The Cindy Bernard show at Tracy Williams is entitled "Silent Key" which stands for a ham radio operator who has left the scene. In this case, it was her grandfather after his death. The show consisted on the lower level of postcards and other remembrances of his ham radio days. Grandpa had never talked about the connecting but Bernard grew up with the noise of Morse Code whenever she visited. Many of the places no longer use the name on the cards and that was part of Bernard's selection process: Bechuanaland, Nyasaland, British Guiana, Yugoslavia, Ceylon, Czechoslovakia, German Democratic Republic. These evoked thoughts of NACO work on changed place names and also my dad's work with the Missionary Board when we were little kids. The Seventh Day Baptists had missionaries in Nyasaland (now Malawi) and British Guiana (now Guyana) so we knew those places well. Upstairs, there is a ledger with entries from Grandpa's communications that read like text messages, Facebook statuses, or overheard cellphone conversations, e.g., "he sed it was snowing," "Getz called up," "he faded out toward last," or "he is big gso man." What's a gso man? I don't know. Bernard has founded the Society for the Activation of Social Space through Art and Sound (SASSAS) which has analogies, for me, with social computing (through the name and elsewise), sending messages through the vapors and hoping they get to the right destination (our faith is incredible and has been since we tried to get messages to people beyond the reach of our unamplified voices). The gallerist and I talked about this for a while and she said she gets a lot of messages with people venting about this or that, and it's sometimes not even someone she knows. Maybe that's a cellphone or IMing phenomenon because I don't see that. One does see the errant email message but usually it's followed by a virtual redfaced apology.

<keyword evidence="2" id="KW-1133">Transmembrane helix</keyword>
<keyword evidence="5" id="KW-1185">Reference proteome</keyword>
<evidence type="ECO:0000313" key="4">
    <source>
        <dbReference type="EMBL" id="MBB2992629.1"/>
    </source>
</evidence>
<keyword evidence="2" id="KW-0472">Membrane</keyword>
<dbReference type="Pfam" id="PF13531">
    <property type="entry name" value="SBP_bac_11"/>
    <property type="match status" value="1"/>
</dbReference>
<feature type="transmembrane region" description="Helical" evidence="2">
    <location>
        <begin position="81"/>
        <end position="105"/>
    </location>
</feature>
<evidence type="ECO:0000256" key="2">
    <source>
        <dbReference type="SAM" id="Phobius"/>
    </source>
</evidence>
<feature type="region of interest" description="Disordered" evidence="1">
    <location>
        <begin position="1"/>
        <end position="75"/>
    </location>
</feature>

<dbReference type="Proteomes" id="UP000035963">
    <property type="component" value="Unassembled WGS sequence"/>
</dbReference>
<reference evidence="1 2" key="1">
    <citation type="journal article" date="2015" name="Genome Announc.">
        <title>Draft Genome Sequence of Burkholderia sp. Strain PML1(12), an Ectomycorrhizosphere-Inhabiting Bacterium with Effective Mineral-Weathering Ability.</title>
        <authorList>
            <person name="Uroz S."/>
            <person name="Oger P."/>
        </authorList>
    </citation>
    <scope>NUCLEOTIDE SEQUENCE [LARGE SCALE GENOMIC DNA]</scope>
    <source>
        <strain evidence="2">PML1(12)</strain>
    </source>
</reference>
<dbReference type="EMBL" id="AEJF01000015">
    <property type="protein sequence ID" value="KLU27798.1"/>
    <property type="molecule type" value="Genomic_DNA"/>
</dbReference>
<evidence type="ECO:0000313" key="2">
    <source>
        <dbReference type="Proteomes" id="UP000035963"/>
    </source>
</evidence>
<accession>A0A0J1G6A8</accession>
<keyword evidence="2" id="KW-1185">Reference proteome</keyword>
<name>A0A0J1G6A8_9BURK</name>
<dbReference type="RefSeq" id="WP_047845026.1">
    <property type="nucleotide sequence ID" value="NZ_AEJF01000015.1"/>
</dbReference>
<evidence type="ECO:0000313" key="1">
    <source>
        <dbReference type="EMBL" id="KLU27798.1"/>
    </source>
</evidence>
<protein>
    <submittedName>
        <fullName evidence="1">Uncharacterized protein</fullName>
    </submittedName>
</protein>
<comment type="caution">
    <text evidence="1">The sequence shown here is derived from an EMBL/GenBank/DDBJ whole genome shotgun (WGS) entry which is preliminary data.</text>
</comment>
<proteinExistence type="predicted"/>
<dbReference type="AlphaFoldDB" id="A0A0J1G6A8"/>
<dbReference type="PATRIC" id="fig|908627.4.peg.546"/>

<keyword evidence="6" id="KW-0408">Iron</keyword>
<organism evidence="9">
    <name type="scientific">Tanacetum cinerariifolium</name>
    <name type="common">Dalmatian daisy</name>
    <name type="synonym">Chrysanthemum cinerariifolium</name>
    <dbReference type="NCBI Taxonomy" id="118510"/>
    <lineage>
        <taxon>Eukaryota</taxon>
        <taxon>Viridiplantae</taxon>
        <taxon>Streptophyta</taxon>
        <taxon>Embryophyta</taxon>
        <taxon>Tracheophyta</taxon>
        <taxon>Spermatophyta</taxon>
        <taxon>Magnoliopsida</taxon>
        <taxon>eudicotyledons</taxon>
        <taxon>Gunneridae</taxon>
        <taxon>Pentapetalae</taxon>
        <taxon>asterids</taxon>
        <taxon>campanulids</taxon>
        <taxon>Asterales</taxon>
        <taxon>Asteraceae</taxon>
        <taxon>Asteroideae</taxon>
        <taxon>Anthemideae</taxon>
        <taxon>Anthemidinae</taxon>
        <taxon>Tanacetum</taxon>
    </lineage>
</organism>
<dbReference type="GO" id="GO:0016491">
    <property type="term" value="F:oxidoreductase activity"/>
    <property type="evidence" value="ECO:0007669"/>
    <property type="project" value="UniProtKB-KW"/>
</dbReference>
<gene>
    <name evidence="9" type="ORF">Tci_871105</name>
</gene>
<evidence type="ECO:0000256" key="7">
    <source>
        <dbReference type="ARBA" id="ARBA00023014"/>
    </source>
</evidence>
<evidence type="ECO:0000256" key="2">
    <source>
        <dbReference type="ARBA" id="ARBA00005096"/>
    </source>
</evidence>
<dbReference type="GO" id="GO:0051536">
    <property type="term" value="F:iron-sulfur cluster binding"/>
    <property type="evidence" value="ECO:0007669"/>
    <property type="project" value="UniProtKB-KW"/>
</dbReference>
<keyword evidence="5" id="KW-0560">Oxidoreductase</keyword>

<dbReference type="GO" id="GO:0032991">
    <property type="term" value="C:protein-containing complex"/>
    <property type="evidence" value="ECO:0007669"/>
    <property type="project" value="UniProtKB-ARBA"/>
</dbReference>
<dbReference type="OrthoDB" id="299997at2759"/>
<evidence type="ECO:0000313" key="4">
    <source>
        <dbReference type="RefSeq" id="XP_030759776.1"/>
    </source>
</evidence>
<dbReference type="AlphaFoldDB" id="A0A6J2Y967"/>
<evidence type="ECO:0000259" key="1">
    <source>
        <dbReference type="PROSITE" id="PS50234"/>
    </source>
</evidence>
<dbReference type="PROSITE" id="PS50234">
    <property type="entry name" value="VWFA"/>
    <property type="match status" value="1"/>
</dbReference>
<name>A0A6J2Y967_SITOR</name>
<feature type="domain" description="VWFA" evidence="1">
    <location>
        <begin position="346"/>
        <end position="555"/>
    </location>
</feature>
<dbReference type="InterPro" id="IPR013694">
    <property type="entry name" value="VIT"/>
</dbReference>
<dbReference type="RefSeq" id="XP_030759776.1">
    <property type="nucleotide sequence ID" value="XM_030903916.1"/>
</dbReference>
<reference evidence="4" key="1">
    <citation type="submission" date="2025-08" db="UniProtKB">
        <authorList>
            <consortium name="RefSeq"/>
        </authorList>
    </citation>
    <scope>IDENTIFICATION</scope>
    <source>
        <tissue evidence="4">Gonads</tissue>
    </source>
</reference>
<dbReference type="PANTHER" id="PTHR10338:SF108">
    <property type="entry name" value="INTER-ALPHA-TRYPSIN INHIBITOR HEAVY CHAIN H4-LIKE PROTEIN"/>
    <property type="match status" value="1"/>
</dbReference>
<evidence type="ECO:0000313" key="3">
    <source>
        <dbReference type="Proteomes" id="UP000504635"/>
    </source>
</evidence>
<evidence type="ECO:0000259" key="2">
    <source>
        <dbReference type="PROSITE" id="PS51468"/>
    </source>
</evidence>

14 September 2008

George Orwell, blogger ... er, diarist

Have you discovered the George Orwell diaries which are being (re)entered daily by the Orwell Prize at http://orwelldiaries.wordpress.com/? It's a wonderful project ... but how did they get the archives to start in July 1938?